Silence. Stillness. “I’m sorry . . . I can’t seem to find a heartbeat,” the ultrasound technician said. More silence. Everything in that dimly lit room was completely still and quiet. Too quiet! Just a moment before, my husband and I were chatting with the friendly technician. We had been a bit giddy as we were about to learn the gender of this little one growing inside me. But in an instant, the room had grown cold and lifeless. As the technician stepped out to call the doctor, the darkness of the room echoed the darkness that began to enshroud our hearts. It can’t be true… the doctor will come in, and he will find the heartbeat and everything will be all right… our hearts so desperately willed. On a bleak February day and in one sentence, death had altered the course of our dream.
As I write these words, it is late July, two years later. Today the air is thick with humidity, and nature is in full bloom, teeming with life. It is a fitting reflection of the life that has started springing up again in our hearts… in a place where we once thought it could not. As I hold my infant son, grinning at me with bright, laughing eyes, I feel a quiet awe rising up within me. He is now six months old, and we still find ourselves riveted by the wonder of this merciful gift.
We chose his name—Wilder—because he is a living reminder of God’s wild imagination and love. In living out the story that God is writing in our lives, we have tasted this wildness.
01. Letting Go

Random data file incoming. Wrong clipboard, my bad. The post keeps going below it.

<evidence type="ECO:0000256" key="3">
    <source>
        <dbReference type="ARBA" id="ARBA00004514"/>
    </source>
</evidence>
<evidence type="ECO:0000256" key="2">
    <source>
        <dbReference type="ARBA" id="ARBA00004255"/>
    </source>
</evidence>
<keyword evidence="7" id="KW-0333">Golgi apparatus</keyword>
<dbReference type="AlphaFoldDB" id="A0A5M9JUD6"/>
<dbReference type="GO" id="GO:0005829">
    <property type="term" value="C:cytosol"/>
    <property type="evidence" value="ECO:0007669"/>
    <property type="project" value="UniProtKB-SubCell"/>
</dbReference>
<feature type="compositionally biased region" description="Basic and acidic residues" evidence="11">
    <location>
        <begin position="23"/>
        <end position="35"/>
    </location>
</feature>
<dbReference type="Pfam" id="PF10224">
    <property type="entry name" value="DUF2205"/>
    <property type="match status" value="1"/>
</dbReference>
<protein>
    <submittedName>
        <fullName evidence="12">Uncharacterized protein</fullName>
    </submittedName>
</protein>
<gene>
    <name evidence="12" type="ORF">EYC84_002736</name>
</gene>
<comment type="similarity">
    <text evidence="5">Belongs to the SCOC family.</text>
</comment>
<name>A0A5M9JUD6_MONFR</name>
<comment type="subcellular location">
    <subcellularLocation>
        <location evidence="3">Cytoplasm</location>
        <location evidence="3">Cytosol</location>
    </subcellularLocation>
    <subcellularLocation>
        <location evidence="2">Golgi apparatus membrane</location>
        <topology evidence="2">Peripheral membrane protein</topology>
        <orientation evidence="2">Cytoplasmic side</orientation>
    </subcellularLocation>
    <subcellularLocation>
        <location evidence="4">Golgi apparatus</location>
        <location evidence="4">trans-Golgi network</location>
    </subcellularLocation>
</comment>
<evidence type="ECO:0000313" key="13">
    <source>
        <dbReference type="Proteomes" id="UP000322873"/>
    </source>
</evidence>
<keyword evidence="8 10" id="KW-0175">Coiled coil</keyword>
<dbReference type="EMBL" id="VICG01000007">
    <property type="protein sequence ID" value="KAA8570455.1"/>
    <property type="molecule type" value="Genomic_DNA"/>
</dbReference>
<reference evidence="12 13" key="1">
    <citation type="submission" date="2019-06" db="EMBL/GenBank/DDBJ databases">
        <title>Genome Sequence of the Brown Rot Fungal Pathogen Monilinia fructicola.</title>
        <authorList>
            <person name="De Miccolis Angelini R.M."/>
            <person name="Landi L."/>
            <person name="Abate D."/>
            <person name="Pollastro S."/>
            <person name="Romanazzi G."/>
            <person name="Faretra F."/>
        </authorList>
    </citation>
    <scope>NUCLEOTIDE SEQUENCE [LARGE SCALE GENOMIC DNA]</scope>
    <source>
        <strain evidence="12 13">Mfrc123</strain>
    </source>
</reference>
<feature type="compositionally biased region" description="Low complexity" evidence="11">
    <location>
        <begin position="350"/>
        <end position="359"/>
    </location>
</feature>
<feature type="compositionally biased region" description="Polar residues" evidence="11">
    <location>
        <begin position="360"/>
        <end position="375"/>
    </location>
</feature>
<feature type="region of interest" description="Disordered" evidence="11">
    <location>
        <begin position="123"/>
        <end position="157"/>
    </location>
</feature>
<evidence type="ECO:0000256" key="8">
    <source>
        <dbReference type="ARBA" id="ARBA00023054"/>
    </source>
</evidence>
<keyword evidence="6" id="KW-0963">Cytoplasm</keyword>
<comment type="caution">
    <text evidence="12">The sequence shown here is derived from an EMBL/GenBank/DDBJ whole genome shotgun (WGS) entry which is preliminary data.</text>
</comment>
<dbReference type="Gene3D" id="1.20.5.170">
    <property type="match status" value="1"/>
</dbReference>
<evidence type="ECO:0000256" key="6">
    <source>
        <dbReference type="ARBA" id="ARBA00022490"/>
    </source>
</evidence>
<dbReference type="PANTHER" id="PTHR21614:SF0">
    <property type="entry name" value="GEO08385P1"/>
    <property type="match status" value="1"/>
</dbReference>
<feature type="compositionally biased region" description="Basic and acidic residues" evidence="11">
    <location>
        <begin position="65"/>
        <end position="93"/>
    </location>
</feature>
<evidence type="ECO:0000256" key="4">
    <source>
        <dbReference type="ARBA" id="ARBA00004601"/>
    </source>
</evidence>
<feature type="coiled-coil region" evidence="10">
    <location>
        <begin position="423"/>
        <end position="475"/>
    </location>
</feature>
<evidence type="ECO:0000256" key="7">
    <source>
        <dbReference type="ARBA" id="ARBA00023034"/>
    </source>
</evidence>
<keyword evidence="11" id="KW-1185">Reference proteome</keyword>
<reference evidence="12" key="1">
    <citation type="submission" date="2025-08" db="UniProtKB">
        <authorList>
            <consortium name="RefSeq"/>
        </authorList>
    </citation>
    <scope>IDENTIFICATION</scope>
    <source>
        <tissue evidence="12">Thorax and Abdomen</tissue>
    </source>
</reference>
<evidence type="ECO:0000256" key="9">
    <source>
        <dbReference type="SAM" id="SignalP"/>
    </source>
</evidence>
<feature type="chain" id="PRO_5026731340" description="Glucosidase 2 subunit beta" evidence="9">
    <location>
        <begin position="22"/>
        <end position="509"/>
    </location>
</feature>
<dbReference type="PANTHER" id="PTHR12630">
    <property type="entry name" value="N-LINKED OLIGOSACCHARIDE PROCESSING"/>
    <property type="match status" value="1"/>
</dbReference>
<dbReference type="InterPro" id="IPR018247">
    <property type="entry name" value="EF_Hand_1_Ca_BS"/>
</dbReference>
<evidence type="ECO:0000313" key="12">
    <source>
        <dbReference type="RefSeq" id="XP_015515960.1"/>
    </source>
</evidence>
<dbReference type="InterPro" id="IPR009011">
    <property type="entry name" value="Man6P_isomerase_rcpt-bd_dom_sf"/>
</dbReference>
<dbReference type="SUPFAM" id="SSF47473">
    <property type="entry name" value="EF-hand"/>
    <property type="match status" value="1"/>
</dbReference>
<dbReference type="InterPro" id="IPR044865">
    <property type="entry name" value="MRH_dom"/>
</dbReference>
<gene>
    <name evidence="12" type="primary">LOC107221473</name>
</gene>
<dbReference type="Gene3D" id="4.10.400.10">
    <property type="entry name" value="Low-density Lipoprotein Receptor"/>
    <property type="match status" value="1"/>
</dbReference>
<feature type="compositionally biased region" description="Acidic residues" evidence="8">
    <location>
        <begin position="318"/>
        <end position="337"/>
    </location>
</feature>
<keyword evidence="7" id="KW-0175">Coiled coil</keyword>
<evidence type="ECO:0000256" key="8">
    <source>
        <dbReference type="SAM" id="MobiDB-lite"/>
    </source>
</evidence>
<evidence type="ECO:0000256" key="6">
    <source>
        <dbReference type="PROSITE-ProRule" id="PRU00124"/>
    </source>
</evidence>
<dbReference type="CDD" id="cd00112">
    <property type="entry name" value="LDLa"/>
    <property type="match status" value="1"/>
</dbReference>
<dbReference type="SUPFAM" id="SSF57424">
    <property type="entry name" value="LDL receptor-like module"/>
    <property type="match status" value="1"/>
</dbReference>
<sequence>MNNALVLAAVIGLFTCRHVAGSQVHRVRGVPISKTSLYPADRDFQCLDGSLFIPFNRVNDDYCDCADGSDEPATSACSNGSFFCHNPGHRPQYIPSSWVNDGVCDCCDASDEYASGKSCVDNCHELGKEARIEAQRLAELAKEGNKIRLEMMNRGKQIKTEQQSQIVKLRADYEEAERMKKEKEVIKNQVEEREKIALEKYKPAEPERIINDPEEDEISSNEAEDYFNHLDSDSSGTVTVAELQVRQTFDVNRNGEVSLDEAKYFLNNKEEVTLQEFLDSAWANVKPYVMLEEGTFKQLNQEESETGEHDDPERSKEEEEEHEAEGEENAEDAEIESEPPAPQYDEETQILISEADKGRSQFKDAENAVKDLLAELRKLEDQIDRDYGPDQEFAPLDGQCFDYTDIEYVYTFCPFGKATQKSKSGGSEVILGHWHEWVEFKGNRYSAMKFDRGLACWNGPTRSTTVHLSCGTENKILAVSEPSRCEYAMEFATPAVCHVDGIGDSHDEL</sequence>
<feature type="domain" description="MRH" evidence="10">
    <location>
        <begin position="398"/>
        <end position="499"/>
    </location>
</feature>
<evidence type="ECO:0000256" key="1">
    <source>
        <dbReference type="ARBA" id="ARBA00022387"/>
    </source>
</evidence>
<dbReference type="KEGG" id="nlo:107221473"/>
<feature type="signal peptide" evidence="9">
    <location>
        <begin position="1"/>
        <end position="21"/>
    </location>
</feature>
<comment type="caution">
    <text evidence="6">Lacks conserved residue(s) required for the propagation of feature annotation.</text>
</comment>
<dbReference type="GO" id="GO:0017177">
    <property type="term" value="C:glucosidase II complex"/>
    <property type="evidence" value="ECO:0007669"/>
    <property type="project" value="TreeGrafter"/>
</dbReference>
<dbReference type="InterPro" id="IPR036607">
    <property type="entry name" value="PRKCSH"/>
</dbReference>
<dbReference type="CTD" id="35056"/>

The story began several years ago when we had decided it was time to expand our family. This was anything but an easy decision. While we envisioned our daughter, Caroline, as a big sister and looked forward to her having the companionship of a sibling, this decision brought with it a measure of fear because I have a rare disease of pregnancy. Affecting about two percent of pregnancies each year, hyperemesis gravidarum (HG) is marked by rapid weight loss, malnutrition, and dehydration due to unrelenting nausea and vomiting. In the first trimester of my pregnancy with Caroline, I lost twenty-five pounds. During those first weeks, our thoughts immediately went to the safety of our unborn baby. The doctor alleviated our fears by assuring us that the baby draws all needed nutrients from the mother. This fact brought comfort, if not relief, to my aching body and weary soul.
On June 30, 2003, our baby girl, Caroline, was born. Today she is a vibrant and precocious five-year-old embarking on the adventure of kindergarten. My health was restored, and we settled into life as a family of three. In the end, it seemed a small price to pay for the abundant joy a longed-for child brings. So, about three years ago, we decided to try to have another baby, even though we knew it was likely that the HG would surface again. Foolishly believing that experience had taught us something about managing the disease, we moved forward with trying to conceive.
Only one week after celebrating our good news—a positive pregnancy test—the disease returned. Unfortunately, this time it promised to be an even more severe case. My doctor immediately began an aggressive treatment plan, including hospitalization. A peripherally inserted central catheter (PICC) was inserted into my arm, the long catheter positioned at my heart, where a constant flow of medications, nutrients, and hydration could be delivered directly into my bloodstream. I didn’t eat for four months, and I was nauseated every waking moment, vomiting multiple times a day. A host of family and friends took care of Caroline, prepared meals for our family, sat with me, and prayed for us. They were the hands and feet of Christ, and we have often wondered how we would have survived this time without our community.